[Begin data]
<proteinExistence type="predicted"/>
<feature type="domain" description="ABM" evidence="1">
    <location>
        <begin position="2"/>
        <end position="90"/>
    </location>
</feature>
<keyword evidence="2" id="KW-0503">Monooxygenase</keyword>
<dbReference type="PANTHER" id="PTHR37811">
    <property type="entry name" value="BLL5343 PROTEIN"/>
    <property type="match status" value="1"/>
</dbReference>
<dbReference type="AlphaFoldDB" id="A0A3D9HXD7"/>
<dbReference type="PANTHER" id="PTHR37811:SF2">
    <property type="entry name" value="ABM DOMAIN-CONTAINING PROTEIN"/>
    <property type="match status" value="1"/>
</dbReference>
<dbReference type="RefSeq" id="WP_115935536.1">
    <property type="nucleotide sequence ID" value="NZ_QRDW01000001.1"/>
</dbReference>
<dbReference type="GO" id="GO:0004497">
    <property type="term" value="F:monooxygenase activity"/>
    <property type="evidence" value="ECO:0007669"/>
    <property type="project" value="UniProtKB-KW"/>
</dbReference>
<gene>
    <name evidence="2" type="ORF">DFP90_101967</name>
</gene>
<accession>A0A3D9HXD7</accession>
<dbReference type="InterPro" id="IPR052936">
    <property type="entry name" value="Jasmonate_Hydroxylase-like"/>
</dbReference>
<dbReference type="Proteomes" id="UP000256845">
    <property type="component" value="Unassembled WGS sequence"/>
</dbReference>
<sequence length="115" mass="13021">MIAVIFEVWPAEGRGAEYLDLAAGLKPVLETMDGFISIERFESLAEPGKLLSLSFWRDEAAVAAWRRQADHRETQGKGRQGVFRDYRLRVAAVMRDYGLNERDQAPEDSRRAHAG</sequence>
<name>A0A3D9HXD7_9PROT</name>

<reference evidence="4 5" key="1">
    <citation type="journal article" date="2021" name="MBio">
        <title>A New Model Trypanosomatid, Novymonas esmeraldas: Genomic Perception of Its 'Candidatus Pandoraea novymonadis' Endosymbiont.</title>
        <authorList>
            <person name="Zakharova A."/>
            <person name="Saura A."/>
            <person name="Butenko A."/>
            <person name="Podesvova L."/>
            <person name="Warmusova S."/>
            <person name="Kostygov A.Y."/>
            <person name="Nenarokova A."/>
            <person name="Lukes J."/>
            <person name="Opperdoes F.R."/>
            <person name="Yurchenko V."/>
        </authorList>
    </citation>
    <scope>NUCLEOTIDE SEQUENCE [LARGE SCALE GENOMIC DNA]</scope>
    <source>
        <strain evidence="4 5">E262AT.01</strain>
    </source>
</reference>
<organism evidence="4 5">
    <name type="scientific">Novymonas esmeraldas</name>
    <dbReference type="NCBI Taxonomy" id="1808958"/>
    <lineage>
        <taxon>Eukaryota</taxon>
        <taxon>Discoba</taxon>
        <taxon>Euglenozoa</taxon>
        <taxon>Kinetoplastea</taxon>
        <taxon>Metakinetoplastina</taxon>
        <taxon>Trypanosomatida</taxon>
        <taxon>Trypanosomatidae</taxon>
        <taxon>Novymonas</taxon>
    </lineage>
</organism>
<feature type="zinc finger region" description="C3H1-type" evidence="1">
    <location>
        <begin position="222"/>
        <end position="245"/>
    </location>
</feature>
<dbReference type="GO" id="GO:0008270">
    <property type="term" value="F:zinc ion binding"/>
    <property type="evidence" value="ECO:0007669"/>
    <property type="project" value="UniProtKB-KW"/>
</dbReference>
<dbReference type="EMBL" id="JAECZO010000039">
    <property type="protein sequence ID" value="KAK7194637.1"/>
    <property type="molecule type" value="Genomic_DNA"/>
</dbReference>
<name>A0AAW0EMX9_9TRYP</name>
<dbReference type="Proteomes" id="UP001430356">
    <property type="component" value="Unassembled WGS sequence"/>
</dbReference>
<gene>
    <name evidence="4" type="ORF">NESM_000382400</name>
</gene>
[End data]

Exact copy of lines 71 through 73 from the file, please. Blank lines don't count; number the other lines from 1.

    </lineage>
</organism>
<feature type="zinc finger region" description="C3H1-type" evidence="1">